When we think about food, we immediately put our minds to a canon of experiences with edibles that we have regularly experienced in our lives. When thinking a bit longer, our minds move to more obscure moments we have encountered those foods that are “strange” or “weird.”
When I do my deepest thinking about food, however, I see so much more.
As a young boy growing up in Saint Louis, Missouri, grandson to immigrant families, I learned about my past over the dinner table. Some of my earliest memories have food in them; tastes, smells, time spent cooking. I remember the aroma that grabbed my soul when we would walk into Viviano’s Italian Market in The Hill neighborhood. Garlic. Olives. Fresh breads. I remember the loud belly laughs that filled the little shop. The candies the checker would send me away with and the frozen raviolis in our bags that were better than any others in the city.
Ravioli: A filled pasta, made with two small sheets of pasta with a clump of meat, veg, and/or cheese, in some mysterious combination, sealed around the edges, cut in a square, and boiled, later to be sauced.
Not in Saint Louis.
The old story goes that a restaurateur was opening his new space. A food writer came at the end of the night and ordered the last of the ravioli pasta. As the chef was reaching for the boiling pot of water, ravioli in hand, he slipped, and down went the pasta into the fryer. Desperate for a fix, and to not shame himself, instead of disappointing the writer the chef got creative. He continued to fry the pasta until it was fully cooked, the tossed it in seasoned bread crumbs, covered it in Parmesan cheese, put a bowl of marinara on the side, and served what would be my birthday dinner until I left the house: “Toasted Ravioli.” These pillowy mouthfuls of Italian inspired yum are now served in almost every restaurant in Saint Louis.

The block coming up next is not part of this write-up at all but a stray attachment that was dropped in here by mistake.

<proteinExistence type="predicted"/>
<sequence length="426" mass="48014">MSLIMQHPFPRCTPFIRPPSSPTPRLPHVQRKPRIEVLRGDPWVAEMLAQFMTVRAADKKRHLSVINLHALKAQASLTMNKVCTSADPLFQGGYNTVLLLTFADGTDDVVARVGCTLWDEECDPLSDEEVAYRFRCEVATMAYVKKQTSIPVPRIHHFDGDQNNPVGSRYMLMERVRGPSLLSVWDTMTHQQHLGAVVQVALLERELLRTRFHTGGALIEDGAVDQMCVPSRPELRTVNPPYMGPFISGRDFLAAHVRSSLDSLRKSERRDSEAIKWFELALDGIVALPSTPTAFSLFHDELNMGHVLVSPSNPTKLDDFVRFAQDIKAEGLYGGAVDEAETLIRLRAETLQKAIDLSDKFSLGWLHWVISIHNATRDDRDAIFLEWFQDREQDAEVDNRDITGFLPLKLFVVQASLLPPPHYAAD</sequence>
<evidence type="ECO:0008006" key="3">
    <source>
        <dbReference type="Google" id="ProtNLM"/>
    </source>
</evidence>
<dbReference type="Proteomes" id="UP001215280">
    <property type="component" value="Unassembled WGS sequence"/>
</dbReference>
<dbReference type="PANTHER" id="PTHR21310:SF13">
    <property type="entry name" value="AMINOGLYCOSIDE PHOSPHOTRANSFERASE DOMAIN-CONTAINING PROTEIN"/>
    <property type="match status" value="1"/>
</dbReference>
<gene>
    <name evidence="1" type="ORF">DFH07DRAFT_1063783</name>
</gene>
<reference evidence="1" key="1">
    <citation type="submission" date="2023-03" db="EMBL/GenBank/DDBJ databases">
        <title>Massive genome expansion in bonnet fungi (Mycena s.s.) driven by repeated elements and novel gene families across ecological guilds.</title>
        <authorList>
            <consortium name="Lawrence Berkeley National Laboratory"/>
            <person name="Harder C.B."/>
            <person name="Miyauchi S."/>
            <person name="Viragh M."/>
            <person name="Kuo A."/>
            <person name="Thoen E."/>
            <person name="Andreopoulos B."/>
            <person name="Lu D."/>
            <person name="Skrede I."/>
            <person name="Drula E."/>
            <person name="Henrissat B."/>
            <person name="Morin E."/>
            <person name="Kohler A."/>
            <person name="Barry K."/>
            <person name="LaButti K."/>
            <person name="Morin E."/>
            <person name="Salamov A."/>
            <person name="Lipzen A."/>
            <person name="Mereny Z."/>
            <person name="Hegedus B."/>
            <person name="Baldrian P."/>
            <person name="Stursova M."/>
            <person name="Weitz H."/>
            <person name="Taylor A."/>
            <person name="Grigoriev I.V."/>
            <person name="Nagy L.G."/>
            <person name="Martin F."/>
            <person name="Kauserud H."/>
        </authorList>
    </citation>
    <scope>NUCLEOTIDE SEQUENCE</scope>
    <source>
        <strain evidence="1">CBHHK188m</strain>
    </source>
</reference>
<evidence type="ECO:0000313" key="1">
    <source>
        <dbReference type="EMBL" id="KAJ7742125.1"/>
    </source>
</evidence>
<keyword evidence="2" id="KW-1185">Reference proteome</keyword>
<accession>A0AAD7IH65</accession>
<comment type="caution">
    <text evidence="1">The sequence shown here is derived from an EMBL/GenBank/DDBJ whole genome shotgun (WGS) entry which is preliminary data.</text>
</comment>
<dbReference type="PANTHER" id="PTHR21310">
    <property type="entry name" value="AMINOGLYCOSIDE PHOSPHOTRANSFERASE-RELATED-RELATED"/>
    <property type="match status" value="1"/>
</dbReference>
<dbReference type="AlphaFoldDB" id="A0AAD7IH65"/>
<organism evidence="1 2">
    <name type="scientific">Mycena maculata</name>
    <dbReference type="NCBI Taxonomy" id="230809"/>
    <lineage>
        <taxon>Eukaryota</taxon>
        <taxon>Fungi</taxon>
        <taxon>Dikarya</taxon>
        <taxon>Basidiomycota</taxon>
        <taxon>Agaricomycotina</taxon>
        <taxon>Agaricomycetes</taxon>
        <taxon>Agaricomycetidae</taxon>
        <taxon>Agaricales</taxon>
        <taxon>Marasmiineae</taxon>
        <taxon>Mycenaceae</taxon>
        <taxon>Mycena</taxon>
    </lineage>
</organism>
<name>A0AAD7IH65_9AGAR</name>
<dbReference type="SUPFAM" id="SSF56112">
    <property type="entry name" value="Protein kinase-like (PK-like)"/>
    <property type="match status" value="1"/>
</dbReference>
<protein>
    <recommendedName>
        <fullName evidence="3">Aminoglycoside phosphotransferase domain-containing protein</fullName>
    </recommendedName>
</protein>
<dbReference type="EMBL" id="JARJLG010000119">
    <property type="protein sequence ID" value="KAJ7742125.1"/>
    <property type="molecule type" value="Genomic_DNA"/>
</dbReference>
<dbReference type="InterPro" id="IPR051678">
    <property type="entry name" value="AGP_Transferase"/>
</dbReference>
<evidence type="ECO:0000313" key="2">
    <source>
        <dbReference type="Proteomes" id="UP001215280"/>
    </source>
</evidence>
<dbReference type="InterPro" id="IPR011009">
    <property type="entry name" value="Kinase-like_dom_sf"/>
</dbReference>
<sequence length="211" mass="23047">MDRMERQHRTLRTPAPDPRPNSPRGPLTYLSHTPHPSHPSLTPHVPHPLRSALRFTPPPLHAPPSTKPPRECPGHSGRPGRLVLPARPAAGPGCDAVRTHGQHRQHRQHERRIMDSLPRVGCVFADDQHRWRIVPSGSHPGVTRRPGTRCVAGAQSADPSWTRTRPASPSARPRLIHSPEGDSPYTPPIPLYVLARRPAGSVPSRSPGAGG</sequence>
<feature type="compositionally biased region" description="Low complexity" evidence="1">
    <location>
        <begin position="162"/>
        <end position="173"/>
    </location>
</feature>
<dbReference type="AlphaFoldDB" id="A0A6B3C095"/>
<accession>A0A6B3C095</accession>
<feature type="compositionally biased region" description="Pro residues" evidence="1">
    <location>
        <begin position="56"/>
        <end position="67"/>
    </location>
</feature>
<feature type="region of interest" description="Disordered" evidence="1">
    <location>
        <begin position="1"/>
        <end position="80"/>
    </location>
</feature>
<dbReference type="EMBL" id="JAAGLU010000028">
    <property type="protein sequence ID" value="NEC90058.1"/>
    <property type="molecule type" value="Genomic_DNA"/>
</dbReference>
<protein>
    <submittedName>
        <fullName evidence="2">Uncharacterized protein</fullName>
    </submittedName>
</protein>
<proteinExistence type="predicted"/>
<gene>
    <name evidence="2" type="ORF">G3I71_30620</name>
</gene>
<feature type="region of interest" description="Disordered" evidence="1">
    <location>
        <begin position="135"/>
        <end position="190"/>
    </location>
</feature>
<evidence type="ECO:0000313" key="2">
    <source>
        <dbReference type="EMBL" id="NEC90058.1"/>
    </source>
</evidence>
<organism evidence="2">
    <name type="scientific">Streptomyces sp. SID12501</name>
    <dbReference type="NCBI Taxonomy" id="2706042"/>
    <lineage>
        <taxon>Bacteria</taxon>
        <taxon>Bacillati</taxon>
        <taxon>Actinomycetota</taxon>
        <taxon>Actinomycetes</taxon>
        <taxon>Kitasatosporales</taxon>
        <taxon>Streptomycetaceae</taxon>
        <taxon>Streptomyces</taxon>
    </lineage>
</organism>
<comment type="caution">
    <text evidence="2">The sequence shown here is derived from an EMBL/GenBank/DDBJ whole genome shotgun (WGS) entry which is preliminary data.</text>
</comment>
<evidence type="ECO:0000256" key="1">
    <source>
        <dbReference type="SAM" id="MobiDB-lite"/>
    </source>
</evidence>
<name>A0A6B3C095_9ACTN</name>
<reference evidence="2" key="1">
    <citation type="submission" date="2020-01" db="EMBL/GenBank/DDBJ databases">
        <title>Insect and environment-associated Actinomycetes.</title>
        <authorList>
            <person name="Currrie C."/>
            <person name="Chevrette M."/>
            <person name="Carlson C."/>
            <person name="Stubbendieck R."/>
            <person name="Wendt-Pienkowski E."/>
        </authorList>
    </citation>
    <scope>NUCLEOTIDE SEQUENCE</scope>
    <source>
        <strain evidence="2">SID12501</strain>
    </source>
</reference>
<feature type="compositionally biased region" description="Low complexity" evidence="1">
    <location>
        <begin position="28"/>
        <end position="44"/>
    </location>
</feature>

What goes into a dish like this?
An animal is a hard character to follow in our look at food. We are, in fact, animals. In our fight for survival we have successfully distanced ourselves from them, and assumed our “superior” place on the food chain. We are without emotion when we bite into a burger, but flooded with it at the sight of a kitten. We strike a troublesome dichotomy with our pet habits and dinner habits. Children are a great barometer of this as they navigate the social dos and don’ts of dinner conversation. We shield them from the reality of what Old McDonald’s cow eventually ends up saying, just prior to the happy meal.
The brutality of animal usage in our food systems is real, wretched, and yet, I would argue (although not in this blog,) vital. Our recognition of this should flow from our societies in the form of deep gratitude, as it did from the societies that precede us. Ancient cultures hunted and gathered. Their time was spent questing for dinner. The chase, the capture and the meal were part of a larger meaning. We lose this meaning in the slick packages we easily grab from the market.
What I do want to focus on here is heritage and sacrifice.
When we partake in the eating of meat, we are reaching into our bloodline to its earliest years. We are using our canines, our serotonin, our instincts. The savory character in meat hits our stomachs where we have found receptors for those flavors only savory foods provide. That soulful, rich, nourishing feeling hits our brains due to these receptors, and we are satisfied. Our quest is over.